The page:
If you clicked this article, chances are you’re a developer in Africa, or you’re a developer anywhere in the world, just intrigued to know how it goes on in Africa. Well, you’re all welcome.
If you’re like me and easily gets intrigued, you might be wondering why exactly does this article needs to be written. I feel like everybody in every part of the world has a idea of what Africa as a continent is. With the recent surge developer count arising from Africa, I think it’s only proper that we talk about what it means to be a developer living in Africa.
I have been a developer for 6 years now, and starting out all I had was my Nokia phone with the qwerty keyboard. Thank God W3schools is a somewhat lightweight website, at least at the time. There are many other developers like me, who initially had no access to laptop or any kind of computational device. In Africa, except for the elites, schools rarely have any computer facility. Young studs who are interested in tech are forced to use their phone or just choose another career path. This is the first hurdle African developers have to overcome if they even want a shot at a career.
Constantly Trying To Prove You’re Not a Nigerian Prince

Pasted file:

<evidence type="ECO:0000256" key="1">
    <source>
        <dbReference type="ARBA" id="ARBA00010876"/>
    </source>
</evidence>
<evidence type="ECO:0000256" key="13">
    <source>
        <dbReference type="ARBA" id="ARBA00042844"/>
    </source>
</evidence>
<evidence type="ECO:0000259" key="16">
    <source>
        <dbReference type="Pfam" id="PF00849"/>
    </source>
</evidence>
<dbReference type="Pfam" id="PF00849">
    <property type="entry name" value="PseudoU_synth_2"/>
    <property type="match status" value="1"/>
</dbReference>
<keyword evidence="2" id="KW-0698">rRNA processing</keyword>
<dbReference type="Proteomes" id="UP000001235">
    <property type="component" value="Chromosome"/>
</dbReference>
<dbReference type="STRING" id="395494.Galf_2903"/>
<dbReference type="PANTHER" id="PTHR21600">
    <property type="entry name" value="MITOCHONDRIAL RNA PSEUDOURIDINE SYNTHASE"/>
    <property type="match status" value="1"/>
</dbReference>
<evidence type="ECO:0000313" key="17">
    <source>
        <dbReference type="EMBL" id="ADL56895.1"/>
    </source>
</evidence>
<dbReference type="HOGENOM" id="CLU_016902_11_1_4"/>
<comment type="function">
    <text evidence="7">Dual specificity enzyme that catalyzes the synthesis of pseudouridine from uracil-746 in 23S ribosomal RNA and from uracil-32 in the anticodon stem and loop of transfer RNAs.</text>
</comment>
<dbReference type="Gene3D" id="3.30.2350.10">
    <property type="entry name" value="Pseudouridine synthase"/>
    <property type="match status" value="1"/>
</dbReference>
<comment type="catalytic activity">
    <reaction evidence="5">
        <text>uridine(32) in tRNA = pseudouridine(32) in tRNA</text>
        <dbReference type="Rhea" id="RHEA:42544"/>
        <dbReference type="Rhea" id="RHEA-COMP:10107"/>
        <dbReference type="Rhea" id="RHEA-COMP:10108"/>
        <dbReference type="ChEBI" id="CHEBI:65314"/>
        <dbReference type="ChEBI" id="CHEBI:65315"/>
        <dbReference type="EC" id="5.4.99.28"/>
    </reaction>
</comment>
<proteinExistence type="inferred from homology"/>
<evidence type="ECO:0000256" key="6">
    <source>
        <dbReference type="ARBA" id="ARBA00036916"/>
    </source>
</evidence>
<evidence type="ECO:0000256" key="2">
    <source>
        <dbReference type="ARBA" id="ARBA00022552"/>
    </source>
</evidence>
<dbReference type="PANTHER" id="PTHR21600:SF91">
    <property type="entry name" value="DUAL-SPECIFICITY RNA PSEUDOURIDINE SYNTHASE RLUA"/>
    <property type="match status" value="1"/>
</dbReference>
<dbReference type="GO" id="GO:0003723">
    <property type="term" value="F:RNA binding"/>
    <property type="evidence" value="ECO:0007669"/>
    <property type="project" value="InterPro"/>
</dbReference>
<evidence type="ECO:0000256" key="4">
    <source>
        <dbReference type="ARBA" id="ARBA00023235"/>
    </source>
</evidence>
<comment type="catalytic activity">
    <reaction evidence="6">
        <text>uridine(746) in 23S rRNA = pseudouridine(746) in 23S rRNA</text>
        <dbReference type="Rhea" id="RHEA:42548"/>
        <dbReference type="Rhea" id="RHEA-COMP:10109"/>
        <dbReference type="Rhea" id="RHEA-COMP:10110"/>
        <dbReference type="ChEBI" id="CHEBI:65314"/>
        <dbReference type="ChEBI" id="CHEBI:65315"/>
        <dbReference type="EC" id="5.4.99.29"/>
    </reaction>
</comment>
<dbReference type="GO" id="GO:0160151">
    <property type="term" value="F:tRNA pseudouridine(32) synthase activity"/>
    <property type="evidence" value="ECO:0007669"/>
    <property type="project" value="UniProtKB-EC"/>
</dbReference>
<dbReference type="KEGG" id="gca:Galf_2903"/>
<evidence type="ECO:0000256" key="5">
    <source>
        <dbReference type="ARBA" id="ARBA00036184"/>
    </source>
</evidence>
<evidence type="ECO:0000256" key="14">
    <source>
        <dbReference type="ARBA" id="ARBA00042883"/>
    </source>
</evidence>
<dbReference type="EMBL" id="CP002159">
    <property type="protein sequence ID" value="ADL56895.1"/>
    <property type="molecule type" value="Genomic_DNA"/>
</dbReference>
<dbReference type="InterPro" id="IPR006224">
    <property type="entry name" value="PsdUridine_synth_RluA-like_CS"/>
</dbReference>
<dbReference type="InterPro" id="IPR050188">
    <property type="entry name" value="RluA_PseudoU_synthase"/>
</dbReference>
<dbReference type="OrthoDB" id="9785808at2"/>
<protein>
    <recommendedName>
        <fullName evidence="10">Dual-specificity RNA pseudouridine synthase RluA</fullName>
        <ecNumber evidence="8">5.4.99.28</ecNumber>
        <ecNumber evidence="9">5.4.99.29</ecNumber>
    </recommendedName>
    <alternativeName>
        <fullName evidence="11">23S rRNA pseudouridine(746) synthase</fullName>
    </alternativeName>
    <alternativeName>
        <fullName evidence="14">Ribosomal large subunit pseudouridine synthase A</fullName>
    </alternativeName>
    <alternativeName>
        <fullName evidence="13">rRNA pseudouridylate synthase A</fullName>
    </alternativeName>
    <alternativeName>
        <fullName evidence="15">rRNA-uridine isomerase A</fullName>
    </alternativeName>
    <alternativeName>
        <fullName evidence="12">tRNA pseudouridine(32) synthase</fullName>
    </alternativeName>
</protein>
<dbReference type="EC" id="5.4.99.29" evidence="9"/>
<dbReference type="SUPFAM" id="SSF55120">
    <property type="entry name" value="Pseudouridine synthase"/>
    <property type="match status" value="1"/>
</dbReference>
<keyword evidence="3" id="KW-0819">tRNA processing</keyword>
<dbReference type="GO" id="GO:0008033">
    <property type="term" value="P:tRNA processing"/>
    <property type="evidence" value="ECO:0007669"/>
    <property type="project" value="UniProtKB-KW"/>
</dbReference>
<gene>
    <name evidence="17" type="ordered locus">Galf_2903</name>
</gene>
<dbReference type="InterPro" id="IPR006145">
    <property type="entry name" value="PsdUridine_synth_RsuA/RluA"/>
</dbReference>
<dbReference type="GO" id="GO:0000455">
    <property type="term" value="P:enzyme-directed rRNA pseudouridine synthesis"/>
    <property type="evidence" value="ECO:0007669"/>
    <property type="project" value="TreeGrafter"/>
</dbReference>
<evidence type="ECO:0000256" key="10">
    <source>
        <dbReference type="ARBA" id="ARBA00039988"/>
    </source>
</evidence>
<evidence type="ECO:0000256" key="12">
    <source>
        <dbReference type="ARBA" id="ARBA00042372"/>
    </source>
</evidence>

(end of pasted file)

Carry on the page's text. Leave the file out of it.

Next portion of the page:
After learning programming and finally achieving the dream of becoming a developer, getting a job’s the next thing. We have to admit, all of the sweet software engineering jobs are abroad. To foreigners, our reputation really isn’t all that spotless. Admittedly, we do have quite a lot of scammers, and the majority has ruined so much of our reputation, it’s hard to make it in the foreign tech labor market.
The term Nigerian Prince is synonymous to a scammer. As African developers we have to constantly prove to foreign employees or clients you’re not a scammer simply because you’re from Ghana, or Kenya, or Nigeria.
Being an African developer means you’re going to get a LOT of rejection emails not because you’re not qualified.
On The Bright Side…
On the bright side the resilience of developers all over Africa has made big tech companies notice us. We have companies like Twitter, Google, Microsoft, Andela, and even Amazon start to open branches in Nigeria, Ghana, Rwanda, and South Africa. We’re seeing more start up founders in Nigeria, and more and more developers are making it into big tech.
Although being a developer in Africa might be more challenging, but we’re being recognized gradually and that’s a good thing. I believe that tech will continue to grow in Africa, ultimately making it easier on African developers.
Anyway, I just decided to write this out. If you enjoyed the article you can follow me on Linkedin! Thanks.